Medical Innovation Exchange

Seelos’ IV-administered sugar therapy fails to improve ALS severity in midstage trial

Seelos had hoped to report a sweet victory for its amyotrophic lateral sclerosis treatment, but the IV-delivered sugar failed to distinguish itself in a phase 2/3 trial. 

The New York biotech said Tuesday that SLS-005 didn’t demonstrate a significant improvement in slowing disease severity compared to placebo, flunking the study’s primary endpoint. The treatment was also unable to spur a statistically significant improvement in patients’ physical function or mortality rates. 

Searching for a silver lining, the biotech pointed to a pre-specified subgroup of patients who hadn’t also received Amylyx’s now-in-flux treatment Relyvrio. In those 130 patients, SLS-005 demonstrated a 22% improvement in slowing the pace of disease progression and 25% slowing in the pace of respiratory decline. It’s enough of a signal that the company is planning to meet with the FDA to discuss next steps.

But for now, it’s another murky readout for a patient population waiting for a much-needed breakthrough. The company has yet to receive the full dataset, at which point it will do a more thorough scan of biomarker signals for neurodegeneration and additional posthoc analyses.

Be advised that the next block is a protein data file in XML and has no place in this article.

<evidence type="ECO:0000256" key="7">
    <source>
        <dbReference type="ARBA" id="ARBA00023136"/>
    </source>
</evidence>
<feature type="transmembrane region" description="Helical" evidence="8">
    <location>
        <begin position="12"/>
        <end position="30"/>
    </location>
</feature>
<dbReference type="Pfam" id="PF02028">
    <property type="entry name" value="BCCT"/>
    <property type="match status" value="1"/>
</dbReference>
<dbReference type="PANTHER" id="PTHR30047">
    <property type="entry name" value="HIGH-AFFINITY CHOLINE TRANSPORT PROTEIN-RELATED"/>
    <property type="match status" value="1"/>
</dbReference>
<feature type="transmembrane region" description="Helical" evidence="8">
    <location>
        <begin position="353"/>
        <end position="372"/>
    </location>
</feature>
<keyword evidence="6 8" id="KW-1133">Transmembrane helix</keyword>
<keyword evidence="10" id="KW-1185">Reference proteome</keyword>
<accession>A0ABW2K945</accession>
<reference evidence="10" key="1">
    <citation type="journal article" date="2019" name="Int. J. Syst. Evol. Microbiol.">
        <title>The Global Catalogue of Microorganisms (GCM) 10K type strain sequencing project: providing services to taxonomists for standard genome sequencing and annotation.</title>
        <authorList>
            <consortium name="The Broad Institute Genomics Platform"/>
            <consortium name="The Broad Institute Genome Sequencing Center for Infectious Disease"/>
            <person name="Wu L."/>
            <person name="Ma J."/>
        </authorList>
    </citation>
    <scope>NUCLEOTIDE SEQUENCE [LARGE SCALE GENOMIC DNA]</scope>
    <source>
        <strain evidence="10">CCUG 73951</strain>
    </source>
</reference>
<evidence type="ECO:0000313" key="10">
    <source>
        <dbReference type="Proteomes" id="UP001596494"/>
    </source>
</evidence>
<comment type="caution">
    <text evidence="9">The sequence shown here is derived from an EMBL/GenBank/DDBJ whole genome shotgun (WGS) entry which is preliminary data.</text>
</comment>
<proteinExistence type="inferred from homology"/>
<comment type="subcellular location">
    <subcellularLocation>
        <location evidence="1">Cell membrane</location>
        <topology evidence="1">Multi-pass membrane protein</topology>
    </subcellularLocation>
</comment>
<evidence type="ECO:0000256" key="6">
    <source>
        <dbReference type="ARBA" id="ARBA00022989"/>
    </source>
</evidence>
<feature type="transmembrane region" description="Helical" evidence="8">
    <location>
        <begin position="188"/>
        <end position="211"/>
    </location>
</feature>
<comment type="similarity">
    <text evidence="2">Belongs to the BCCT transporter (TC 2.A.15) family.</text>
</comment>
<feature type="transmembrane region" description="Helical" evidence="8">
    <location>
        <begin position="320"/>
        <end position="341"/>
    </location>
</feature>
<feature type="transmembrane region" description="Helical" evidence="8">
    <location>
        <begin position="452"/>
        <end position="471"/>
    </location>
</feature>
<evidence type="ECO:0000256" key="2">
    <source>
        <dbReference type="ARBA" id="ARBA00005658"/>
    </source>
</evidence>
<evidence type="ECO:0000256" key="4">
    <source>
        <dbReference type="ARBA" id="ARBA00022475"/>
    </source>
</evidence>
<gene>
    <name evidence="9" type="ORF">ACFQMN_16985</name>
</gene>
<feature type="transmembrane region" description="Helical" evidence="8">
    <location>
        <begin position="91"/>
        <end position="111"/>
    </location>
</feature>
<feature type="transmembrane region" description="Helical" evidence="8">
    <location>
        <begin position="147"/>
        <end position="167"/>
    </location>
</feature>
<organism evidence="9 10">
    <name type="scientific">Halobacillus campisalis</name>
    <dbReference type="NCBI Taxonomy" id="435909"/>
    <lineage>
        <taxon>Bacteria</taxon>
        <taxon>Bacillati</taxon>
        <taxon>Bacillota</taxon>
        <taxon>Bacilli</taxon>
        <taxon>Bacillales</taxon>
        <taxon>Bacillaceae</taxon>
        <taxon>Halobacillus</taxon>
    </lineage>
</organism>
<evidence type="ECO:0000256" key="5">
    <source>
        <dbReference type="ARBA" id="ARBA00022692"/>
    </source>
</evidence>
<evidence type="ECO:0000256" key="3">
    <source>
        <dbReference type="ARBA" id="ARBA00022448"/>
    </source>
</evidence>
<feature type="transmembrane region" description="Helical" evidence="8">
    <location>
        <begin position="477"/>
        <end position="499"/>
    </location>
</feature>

All told, Seelos said 31 patients took Relyvrio during the trial, “thus confounding results from this population,” according to a release. Amylyx’s drug was approved in September 2022 based on phase 2 data but its fate is in question after failing a subsequent phase 3 study. Company executives are mulling whether to pull the drug off the market. 

In the last year, Seelos prioritized ALS as the primary use of SLS-005, pausing enrollment in a mid-stage trial for patients with spinocerebellar ataxia type 3 due to financial reasons. SLS-005 is an IV-administered form of trehalose, a nonreducing sugar commonly found in bacteria, fungi, yeast, insects, and plants. Seelos said that the low molecular weight disaccharide can stabilize misfolded proteins and activate autophagy in cells.

The biotech’s lead asset, SLS-002, is an intranasal form of ketamine in development to treat both PTSD and suicidal ideation in patients with major depression. 

But the biotech will likely need to raise more money to continue development, having reported less than $3 million in cash to hand as of the end of 2023. In January, Seelos raised a $4 million direct offering and concurrent private placement but that money is set to be aimed in part at paying off interest payments on an outstanding convertible promissory note.

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